tained by any court. No tax could be found be erased or obscured by mortal power, and
in the books where an injunction had been isthe most sacred, the one of all that should re
sued in such case, and but one injunction main inviolate, is equality. Half a century ago
against a federal official had ever been susAllison uttered his famous prophecy that class tained by the Supreme Court of the United legislation and attempts of the majority to spo
States.” The argument used by the other liate private property would ultimately wreck appellants we shall give more fully hereafter. the American republic. Bryce, who saw but Attorney-General Olney devoted his argument the surface, and whose mind was hospitable to
on the part of the United States to the Constievery favorable symptom, wrote that the per
tutional questions which the several plaintiffs petual strife of rich and poor, the oldest disease alleged to be involved in the cases presented. of civilized States, did not yet exist with us. Many of the objections raised seemed to him It is only five years since one of the leading
to be simply perfunctory, taken pro forma and members of this bar, on the occasion of the by way of precaution. Speaking of the inquisicelebration of the centenary of the court, pointed torial features he said, “Suppose it to be true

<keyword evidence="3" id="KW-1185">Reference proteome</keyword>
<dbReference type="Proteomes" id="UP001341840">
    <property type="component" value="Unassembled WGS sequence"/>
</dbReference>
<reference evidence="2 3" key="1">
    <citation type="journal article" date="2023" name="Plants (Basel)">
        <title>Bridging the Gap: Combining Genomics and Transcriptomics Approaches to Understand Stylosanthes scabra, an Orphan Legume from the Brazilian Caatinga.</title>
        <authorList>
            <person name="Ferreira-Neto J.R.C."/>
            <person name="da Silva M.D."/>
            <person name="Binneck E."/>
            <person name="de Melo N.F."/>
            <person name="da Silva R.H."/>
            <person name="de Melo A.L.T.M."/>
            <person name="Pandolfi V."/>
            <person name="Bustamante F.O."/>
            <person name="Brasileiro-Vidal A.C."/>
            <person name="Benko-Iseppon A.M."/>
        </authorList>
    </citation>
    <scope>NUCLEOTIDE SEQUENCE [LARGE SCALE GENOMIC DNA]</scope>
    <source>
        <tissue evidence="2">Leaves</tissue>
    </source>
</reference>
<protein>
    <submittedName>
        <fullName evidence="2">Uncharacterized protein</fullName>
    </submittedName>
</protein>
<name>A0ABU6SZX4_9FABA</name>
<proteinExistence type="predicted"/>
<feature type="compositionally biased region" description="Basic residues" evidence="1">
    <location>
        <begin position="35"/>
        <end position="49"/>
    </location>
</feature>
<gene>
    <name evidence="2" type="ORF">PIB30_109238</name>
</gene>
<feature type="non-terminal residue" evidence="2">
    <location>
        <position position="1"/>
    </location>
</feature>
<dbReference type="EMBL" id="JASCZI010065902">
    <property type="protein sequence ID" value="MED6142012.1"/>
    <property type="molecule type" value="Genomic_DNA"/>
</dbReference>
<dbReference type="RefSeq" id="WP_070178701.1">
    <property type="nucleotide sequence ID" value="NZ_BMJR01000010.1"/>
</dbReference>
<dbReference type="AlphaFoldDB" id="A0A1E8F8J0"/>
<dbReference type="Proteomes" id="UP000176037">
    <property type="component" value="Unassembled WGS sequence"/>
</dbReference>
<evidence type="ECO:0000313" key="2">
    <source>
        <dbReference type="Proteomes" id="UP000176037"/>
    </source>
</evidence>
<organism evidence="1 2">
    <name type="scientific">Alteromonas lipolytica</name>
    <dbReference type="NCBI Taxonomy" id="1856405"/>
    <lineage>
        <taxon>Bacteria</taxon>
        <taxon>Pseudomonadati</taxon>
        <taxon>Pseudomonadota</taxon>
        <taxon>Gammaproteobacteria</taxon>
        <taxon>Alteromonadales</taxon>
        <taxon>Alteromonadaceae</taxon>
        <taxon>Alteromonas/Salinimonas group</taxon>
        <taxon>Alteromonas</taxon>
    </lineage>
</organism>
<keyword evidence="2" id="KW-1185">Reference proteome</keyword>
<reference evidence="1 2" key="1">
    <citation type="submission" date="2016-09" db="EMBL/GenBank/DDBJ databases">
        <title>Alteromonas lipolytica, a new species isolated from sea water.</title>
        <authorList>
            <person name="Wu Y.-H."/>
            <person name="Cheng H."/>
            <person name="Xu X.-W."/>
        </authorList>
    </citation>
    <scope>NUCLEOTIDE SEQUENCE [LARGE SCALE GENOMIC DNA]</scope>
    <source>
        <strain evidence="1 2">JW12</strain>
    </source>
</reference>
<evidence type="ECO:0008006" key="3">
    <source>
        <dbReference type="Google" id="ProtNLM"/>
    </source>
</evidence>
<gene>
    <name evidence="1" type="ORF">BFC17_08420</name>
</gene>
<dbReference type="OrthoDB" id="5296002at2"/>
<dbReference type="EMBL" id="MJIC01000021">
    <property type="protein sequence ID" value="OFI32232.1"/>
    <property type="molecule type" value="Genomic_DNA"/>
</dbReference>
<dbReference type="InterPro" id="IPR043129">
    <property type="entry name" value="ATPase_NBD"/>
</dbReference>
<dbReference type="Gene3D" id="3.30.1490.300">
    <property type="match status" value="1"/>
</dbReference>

that the income tax undertook to ascertain the to the attacks upon individual rights and private property in many forms and under many
incomes of citizens by methods which were not pretexts, which were then beginning to be heard only disagreeable but were infringements of and might be looked for to an increasing ex- personal rights, the consequence would be, not tent, and earnestly said that the accursed war
that the law was void but that the hotly defare of classes was the danger that appeared nounced inquisitorial methods could not be to threaten our future. But anxiety was soon
resorted to. Similar considerations would dispelled. We still hear the acclamations that apply to the objection that the law was to be greeted his proud and confident boast that, pronounced void because taxing the agencies whatever might come, the Supreme Court of and instrumentalities of the governments of the the United States would meet the emergency, several States.” Continuing, Mr. Olney said: maintain the Constitution, and protect the peo- “ The power to tax was for practical use, ple. In words that might well be blazoned upon and was necessarily to be adapted to the practhe walls of this historic chamber, he eloquently tical conditions of human life. These were said of your great tribunal: ‘Having its origin never the same for any two persons, and as in the sovereignty of the people, it is the bul-applied to any community, however small, wark of the people against their own unadvised were infinitely diversified. Nothing was more action, their own uninstructed will. It saves evident, or had been oftener declared by courts them not merely from their enemies, it saves and jurists, than that absolute equality of taxathem from themselves.
tion was impossible. No system had been or